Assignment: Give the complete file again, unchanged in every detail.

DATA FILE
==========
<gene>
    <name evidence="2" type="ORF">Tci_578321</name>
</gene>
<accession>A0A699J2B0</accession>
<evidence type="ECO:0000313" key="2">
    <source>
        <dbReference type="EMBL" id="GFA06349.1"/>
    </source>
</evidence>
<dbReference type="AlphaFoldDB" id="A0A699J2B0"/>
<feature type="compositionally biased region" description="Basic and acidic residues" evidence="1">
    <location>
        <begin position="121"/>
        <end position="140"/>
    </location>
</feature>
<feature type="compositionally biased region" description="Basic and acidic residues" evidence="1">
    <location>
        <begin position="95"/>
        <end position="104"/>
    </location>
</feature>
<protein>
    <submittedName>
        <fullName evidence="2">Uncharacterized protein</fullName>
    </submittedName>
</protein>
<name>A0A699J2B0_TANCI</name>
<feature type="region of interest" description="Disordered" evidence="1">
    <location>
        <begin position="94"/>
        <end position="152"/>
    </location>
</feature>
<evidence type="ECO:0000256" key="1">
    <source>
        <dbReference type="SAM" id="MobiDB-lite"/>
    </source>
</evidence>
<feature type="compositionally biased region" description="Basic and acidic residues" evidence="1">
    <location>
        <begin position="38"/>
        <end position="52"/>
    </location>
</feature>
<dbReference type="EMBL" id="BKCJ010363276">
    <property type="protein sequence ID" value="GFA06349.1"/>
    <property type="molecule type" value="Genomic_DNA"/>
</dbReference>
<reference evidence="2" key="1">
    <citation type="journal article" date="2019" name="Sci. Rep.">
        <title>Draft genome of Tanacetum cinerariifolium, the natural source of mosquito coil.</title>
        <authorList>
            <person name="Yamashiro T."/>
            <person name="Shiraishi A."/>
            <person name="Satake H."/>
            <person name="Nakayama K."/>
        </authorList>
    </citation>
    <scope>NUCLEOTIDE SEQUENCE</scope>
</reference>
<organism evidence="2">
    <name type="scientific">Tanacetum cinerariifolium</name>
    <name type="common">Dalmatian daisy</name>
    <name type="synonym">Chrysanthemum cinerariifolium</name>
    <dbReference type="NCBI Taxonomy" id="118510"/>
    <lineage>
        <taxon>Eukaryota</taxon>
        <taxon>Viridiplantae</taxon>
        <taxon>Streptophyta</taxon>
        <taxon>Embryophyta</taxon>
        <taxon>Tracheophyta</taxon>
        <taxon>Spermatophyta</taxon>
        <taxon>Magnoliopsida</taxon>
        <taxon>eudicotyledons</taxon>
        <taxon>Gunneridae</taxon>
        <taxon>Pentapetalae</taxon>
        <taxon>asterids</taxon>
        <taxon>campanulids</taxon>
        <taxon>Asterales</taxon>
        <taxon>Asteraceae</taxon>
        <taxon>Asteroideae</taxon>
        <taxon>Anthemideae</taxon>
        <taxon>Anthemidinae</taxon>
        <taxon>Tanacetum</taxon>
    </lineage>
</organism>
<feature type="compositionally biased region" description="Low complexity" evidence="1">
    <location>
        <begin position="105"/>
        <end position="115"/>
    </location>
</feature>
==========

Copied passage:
<gene>
    <name evidence="2" type="ORF">Tci_578321</name>
</gene>
<accession>A0A699J2B0</accession>
<evidence type="ECO:0000313" key="2">
    <source>
        <dbReference type="EMBL" id="GFA06349.1"/>
    </source>
</evidence>
<dbReference type="AlphaFoldDB" id="A0A699J2B0"/>
<feature type="compositionally biased region" description="Basic and acidic residues" evidence="1">
    <location>
        <begin position="121"/>
        <end position="140"/>
    </location>
</feature>
<feature type="compositionally biased region" description="Basic and acidic residues" evidence="1">
    <location>
        <begin position="95"/>
        <end position="104"/>
    </location>
</feature>
<protein>
    <submittedName>
        <fullName evidence="2">Uncharacterized protein</fullName>
    </submittedName>
</protein>
<name>A0A699J2B0_TANCI</name>
<feature type="region of interest" description="Disordered" evidence="1">
    <location>
        <begin position="94"/>
        <end position="152"/>
    </location>
</feature>
<evidence type="ECO:0000256" key="1">
    <source>
        <dbReference type="SAM" id="MobiDB-lite"/>
    </source>
</evidence>
<feature type="compositionally biased region" description="Basic and acidic residues" evidence="1">
    <location>
        <begin position="38"/>
        <end position="52"/>
    </location>
</feature>
<dbReference type="EMBL" id="BKCJ010363276">
    <property type="protein sequence ID" value="GFA06349.1"/>
    <property type="molecule type" value="Genomic_DNA"/>
</dbReference>
<reference evidence="2" key="1">
    <citation type="journal article" date="2019" name="Sci. Rep.">
        <title>Draft genome of Tanacetum cinerariifolium, the natural source of mosquito coil.</title>
        <authorList>
            <person name="Yamashiro T."/>
            <person name="Shiraishi A."/>
            <person name="Satake H."/>
            <person name="Nakayama K."/>
        </authorList>
    </citation>
    <scope>NUCLEOTIDE SEQUENCE</scope>
</reference>
<organism evidence="2">
    <name type="scientific">Tanacetum cinerariifolium</name>
    <name type="common">Dalmatian daisy</name>
    <name type="synonym">Chrysanthemum cinerariifolium</name>
    <dbReference type="NCBI Taxonomy" id="118510"/>
    <lineage>
        <taxon>Eukaryota</taxon>
        <taxon>Viridiplantae</taxon>
        <taxon>Streptophyta</taxon>
        <taxon>Embryophyta</taxon>
        <taxon>Tracheophyta</taxon>
        <taxon>Spermatophyta</taxon>
        <taxon>Magnoliopsida</taxon>
        <taxon>eudicotyledons</taxon>
        <taxon>Gunneridae</taxon>
        <taxon>Pentapetalae</taxon>
        <taxon>asterids</taxon>
        <taxon>campanulids</taxon>
        <taxon>Asterales</taxon>
        <taxon>Asteraceae</taxon>
        <taxon>Asteroideae</taxon>
        <taxon>Anthemideae</taxon>
        <taxon>Anthemidinae</taxon>
        <taxon>Tanacetum</taxon>
    </lineage>
</organism>
<feature type="compositionally biased region" description="Low complexity" evidence="1">
    <location>
        <begin position="105"/>
        <end position="115"/>
    </location>
</feature>